But rather than letting those obstacles keep him high and dry, Thomas has excelled and finished this season with a historic first. He qualified for the Lower Peninsula Division 3 Finals in the 200-yard individual medley and finished 29th and also competed in the Paralympic 100 freestyle exhibition event and topped all divisions with a time of 54.07 seconds. In doing so, Thomas became the first competitor to swim that combination at a Finals meet.

Thomas additionally this winter made DeWitt's Century Club of swimmers who have amassed 100 points in a season for the second time, and he has earned National Interscholastic Swim Coaches Association (NISCA) Paralympic All-American honors in the 200-yard freestyle (1:56.64), 200 IM (2:08.21), and 500 free (5:11.58). He also competes in Paralympic swimming as part of the Mid-Michigan Aquatics Club.

To some, the quest for those achievements likely would seem a long and difficult path. But to Thomas, it's business as usual. A disability? What disability, offers Thomas, whose ultimate goal is swimming in the 2028 Summer Paralympics in Los Angeles.

"I've always loved swimming," he said. "When I'm in the water, I never worry about anything. I just feel free."

Thomas posted the fastest time across all divisions in the Paralympic 100 freestyle exhibition at this season’s Finals. And Thomas has found a way to even the playing field, Delaney said.

"He's such a hard worker who has made up for a left-hand deficiency," Delaney said. "He's legit, a strong kid who loves to swim. "

But determination can take a swimmer only so far. Delaney said Thomas, classified as an S10 swimmer for Paralympic events, has developed physical strategies to increase his performance. In the backstroke, for instance, Thomas swims with his left hand underwater to help in propulsion. For speed, Thomas tries to keep his body on his "power side."

The rest, Delaney said, is simply heart.

"He moved here from Alma between his eighth grade and freshmen years," he said. "If not our hardest worker, he's in the top three. He's got something not all athletes have."

Thomas said one of the chief reasons he spends so much time around pools is the type of person he finds there. He describes people who combine encouragement and understanding with a will to compete despite any perceived physical shortcomings. What he's learned from them not only explains his swim career, but teaches valuable life lessons as well.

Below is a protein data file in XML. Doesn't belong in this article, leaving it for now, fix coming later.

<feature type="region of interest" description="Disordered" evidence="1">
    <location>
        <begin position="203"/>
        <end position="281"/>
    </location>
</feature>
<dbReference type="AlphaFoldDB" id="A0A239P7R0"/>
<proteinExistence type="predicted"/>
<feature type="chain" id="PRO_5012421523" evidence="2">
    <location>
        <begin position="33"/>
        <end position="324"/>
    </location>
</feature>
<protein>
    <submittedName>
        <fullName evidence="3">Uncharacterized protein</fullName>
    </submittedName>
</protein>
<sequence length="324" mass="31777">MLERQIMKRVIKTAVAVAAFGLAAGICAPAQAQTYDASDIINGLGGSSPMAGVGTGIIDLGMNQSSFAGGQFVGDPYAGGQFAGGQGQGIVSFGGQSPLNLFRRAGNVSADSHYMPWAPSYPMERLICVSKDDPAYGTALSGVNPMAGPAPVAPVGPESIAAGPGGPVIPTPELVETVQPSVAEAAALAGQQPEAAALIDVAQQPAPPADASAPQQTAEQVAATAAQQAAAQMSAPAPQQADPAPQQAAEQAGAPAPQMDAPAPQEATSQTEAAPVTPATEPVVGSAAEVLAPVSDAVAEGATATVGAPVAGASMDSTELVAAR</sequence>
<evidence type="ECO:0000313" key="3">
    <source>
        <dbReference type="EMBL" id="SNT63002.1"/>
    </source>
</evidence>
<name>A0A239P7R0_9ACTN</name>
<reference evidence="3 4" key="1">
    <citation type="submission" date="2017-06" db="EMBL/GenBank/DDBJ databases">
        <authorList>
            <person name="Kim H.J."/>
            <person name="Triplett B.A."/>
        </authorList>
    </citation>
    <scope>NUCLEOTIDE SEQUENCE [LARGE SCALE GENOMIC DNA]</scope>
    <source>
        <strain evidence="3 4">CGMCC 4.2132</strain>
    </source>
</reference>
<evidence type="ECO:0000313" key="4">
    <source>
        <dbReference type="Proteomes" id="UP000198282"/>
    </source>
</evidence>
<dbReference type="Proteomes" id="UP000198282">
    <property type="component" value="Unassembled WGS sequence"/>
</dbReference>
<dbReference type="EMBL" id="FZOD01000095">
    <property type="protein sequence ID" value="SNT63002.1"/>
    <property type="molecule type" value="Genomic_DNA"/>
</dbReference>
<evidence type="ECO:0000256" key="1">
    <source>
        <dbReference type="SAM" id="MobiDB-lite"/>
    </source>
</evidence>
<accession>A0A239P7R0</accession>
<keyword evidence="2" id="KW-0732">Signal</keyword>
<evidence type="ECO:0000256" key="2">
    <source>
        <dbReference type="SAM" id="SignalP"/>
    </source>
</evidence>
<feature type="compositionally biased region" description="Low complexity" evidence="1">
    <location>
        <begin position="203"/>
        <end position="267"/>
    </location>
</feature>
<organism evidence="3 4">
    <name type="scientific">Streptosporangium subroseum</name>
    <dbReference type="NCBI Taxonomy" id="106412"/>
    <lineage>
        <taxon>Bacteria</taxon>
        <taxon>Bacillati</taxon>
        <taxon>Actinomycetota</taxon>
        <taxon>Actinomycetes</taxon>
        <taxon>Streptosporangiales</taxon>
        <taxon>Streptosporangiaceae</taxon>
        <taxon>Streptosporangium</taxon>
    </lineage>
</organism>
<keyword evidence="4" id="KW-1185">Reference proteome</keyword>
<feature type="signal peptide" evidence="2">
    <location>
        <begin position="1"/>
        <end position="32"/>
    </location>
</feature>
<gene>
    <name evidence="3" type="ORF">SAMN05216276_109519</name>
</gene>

In fact, Thomas' career plans, beginning at Hope College in the fall, include securing a degree in biomedical engineering with an ultimate plan to help build prosthetics.

"Getting to know people in the prosthetic field really interests me," he said. "Swimming and prosthetics have been a nice tie-in with school. Prosthetics ties it all together for me."

Thomas said he can think of only a single instance where he questioned whether he should follow his love of swimming. But that thought quickly passed, and he's thrown himself into the sport ever since.

"I wouldn't trade my disability for the world," he said. "It's given me so many opportunities. The whole club and school thing and getting to the state meet never would have happened.”

Thomas will swim at Hope, and his goal is to qualify for the 200 IM at the Los Angeles Paralympic games. Thomas estimates he's within 15 seconds of qualifying in that meet's long course event.

"It's achievable," he said. "For sure it's doable."

Whether he makes it to Los Angeles or if his swim career quietly winds down, Thomas, who describes himself as competitive, said he still will have gained something for which everyone strives, athlete or not.

"Water has always been a safe spot for me," he said. "I think I've always used it as kind of a break from life. It helps clear my head.

“I've always been taught that you get out of work what you put into it. Work always pays off in the end. I've always remembered that.”

PHOTOS (Top) Aaron Thomas races for the DeWitt swimming & diving team. (Middle) Thomas posted the fastest time across all divisions in the Paralympic 100 freestyle exhibition at this season’s Finals. (Photos provided by the DeWitt swimming & diving program and Thomas family.)